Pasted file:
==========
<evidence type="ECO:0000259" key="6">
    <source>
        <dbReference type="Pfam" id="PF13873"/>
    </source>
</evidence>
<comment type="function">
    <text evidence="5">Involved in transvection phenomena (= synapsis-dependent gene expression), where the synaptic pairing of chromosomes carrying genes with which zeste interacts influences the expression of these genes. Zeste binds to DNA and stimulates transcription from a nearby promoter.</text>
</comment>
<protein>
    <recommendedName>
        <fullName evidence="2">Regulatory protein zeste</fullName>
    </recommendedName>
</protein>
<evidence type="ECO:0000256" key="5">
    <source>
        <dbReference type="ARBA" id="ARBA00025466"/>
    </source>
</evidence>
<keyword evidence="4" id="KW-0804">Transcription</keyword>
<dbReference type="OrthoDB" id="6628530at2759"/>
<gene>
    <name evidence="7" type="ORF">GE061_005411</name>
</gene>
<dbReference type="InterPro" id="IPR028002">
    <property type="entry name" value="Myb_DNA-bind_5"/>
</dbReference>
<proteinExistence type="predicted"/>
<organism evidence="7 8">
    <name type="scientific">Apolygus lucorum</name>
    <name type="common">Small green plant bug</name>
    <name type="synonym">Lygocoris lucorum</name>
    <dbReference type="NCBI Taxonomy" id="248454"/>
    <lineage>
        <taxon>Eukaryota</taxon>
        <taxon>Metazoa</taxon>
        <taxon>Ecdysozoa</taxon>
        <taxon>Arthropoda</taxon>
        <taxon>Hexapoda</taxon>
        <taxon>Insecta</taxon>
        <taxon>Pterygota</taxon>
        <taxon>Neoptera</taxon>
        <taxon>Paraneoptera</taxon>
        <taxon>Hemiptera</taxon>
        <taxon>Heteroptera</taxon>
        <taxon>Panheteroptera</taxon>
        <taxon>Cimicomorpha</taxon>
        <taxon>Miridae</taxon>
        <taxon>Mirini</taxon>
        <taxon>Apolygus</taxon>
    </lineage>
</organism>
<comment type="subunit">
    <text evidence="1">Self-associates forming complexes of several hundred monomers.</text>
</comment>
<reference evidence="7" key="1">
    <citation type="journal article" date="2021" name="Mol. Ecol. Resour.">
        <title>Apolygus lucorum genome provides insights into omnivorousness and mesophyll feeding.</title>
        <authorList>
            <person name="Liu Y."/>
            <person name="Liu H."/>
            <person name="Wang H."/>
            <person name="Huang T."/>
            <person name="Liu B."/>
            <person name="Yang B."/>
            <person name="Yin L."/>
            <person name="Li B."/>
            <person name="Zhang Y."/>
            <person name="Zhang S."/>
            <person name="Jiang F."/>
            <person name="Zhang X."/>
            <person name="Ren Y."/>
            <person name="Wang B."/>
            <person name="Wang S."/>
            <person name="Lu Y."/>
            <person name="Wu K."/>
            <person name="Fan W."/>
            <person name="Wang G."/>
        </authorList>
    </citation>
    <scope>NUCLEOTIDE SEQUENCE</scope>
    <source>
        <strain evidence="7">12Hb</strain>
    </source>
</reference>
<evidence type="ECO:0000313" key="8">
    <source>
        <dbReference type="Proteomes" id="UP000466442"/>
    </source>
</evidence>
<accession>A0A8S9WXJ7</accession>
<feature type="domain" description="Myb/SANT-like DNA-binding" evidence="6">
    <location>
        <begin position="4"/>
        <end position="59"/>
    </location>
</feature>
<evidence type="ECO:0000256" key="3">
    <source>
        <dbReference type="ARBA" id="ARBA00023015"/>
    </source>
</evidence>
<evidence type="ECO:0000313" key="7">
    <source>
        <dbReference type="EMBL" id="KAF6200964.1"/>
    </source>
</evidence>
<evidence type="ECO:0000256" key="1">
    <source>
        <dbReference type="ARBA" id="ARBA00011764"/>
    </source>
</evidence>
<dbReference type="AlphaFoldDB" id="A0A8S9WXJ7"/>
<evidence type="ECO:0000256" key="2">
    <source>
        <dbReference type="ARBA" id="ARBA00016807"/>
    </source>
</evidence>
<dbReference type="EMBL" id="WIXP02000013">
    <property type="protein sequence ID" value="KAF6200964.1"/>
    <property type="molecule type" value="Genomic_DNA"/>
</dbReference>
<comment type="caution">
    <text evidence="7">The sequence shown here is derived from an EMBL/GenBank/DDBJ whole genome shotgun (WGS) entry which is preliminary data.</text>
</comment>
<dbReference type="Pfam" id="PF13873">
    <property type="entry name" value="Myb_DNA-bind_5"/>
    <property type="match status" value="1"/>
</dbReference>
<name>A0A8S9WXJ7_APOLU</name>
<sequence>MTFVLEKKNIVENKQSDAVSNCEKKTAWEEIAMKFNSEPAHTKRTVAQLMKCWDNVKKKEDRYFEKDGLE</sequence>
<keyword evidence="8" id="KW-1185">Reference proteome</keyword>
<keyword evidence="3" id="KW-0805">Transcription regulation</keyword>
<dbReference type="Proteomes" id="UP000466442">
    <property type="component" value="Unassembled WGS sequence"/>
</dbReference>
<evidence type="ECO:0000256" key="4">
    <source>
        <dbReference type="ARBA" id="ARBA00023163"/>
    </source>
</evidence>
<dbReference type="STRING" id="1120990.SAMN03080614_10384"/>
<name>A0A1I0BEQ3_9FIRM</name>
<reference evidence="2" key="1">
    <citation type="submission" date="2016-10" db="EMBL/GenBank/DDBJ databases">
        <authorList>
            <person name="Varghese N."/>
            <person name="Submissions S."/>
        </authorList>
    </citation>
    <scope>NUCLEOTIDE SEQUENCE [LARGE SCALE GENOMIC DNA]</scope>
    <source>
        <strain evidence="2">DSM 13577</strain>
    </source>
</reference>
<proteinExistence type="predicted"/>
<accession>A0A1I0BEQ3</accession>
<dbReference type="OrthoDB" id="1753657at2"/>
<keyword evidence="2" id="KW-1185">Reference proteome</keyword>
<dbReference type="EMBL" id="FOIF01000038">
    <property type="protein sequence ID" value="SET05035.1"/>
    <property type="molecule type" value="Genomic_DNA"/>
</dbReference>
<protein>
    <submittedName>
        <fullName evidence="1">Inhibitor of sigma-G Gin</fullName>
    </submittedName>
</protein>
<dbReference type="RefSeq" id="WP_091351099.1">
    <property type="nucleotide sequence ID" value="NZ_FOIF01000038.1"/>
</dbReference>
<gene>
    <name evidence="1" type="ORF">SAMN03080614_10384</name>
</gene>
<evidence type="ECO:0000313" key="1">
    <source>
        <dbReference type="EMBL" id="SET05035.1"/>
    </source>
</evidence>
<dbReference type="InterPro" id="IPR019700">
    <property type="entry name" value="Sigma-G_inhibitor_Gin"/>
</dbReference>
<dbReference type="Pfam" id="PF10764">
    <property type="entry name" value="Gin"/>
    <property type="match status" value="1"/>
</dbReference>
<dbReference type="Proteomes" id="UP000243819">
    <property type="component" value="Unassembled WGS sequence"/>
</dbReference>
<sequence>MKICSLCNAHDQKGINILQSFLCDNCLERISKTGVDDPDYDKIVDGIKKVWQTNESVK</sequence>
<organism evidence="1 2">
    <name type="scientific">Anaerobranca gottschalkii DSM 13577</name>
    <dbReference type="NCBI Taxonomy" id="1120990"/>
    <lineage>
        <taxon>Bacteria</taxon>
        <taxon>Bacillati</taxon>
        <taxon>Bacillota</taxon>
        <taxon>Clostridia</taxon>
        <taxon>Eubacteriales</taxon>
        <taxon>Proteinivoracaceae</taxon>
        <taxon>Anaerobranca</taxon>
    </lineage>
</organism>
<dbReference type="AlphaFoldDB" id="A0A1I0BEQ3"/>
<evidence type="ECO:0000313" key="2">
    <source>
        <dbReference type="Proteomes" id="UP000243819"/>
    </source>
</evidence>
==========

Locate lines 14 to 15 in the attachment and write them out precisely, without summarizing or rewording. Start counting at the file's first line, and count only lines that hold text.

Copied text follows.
<evidence type="ECO:0000256" key="5">
    <source>